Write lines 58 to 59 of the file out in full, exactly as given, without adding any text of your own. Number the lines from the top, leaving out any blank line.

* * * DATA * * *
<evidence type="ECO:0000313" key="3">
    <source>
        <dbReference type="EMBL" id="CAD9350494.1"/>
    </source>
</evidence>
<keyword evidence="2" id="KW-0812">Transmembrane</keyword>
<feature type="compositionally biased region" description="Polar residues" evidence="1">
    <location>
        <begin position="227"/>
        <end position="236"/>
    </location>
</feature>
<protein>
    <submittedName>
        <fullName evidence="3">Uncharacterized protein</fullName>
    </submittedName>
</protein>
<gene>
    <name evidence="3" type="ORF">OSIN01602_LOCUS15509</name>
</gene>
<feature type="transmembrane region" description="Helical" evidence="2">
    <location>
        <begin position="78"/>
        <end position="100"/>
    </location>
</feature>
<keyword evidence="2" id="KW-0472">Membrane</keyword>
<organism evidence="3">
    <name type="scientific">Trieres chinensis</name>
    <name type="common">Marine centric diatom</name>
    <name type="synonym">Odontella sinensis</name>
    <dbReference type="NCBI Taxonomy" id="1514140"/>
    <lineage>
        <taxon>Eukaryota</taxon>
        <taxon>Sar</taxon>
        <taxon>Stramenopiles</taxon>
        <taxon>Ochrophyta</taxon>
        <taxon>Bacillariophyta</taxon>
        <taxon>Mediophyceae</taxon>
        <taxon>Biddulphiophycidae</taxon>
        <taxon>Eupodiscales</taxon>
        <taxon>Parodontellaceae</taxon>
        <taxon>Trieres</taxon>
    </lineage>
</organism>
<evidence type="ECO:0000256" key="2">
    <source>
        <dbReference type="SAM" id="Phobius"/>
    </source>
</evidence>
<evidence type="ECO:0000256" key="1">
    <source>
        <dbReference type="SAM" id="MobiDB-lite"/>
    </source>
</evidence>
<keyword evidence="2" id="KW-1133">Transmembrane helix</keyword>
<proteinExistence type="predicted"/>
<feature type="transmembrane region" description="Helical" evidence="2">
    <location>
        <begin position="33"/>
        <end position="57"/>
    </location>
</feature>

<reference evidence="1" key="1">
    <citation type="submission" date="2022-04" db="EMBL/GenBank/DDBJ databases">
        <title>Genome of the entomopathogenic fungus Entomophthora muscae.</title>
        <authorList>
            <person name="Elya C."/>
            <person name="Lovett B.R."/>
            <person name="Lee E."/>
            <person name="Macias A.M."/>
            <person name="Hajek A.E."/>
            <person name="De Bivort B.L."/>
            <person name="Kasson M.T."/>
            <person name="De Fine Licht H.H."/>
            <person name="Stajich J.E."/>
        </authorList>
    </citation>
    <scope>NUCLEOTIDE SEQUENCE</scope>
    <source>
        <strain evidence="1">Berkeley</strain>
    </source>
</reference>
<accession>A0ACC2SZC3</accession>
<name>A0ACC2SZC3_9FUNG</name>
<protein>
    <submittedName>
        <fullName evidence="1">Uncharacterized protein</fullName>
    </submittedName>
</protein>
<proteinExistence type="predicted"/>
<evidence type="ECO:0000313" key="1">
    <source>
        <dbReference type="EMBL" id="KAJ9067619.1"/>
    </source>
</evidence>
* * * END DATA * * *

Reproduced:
<feature type="transmembrane region" description="Helical" evidence="2">
    <location>